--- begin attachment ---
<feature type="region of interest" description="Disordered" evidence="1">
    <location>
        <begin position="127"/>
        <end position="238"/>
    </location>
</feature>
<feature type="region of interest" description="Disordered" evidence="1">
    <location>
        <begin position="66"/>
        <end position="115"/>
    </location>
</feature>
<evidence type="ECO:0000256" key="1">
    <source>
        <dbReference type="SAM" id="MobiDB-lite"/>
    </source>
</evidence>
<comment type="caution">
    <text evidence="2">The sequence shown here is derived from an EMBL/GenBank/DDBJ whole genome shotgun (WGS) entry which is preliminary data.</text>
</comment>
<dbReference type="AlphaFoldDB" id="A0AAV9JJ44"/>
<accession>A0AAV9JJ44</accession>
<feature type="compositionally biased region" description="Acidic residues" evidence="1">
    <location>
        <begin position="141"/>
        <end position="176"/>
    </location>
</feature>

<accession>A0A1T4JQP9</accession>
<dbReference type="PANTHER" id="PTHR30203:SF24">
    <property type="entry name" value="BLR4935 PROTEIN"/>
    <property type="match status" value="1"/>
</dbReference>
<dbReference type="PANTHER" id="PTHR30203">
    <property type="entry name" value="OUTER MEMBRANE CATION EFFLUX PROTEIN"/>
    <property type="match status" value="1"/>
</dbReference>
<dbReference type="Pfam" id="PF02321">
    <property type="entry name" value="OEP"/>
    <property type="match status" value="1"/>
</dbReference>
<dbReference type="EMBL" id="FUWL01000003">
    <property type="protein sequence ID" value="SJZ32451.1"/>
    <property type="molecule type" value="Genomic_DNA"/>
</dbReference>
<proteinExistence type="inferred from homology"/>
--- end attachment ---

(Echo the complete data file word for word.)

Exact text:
<feature type="region of interest" description="Disordered" evidence="1">
    <location>
        <begin position="127"/>
        <end position="238"/>
    </location>
</feature>
<feature type="region of interest" description="Disordered" evidence="1">
    <location>
        <begin position="66"/>
        <end position="115"/>
    </location>
</feature>
<evidence type="ECO:0000256" key="1">
    <source>
        <dbReference type="SAM" id="MobiDB-lite"/>
    </source>
</evidence>
<comment type="caution">
    <text evidence="2">The sequence shown here is derived from an EMBL/GenBank/DDBJ whole genome shotgun (WGS) entry which is preliminary data.</text>
</comment>
<dbReference type="AlphaFoldDB" id="A0AAV9JJ44"/>
<accession>A0AAV9JJ44</accession>
<feature type="compositionally biased region" description="Acidic residues" evidence="1">
    <location>
        <begin position="141"/>
        <end position="176"/>
    </location>
</feature>

<accession>A0A1T4JQP9</accession>
<dbReference type="PANTHER" id="PTHR30203:SF24">
    <property type="entry name" value="BLR4935 PROTEIN"/>
    <property type="match status" value="1"/>
</dbReference>
<dbReference type="PANTHER" id="PTHR30203">
    <property type="entry name" value="OUTER MEMBRANE CATION EFFLUX PROTEIN"/>
    <property type="match status" value="1"/>
</dbReference>
<dbReference type="Pfam" id="PF02321">
    <property type="entry name" value="OEP"/>
    <property type="match status" value="1"/>
</dbReference>
<dbReference type="EMBL" id="FUWL01000003">
    <property type="protein sequence ID" value="SJZ32451.1"/>
    <property type="molecule type" value="Genomic_DNA"/>
</dbReference>
<proteinExistence type="inferred from homology"/>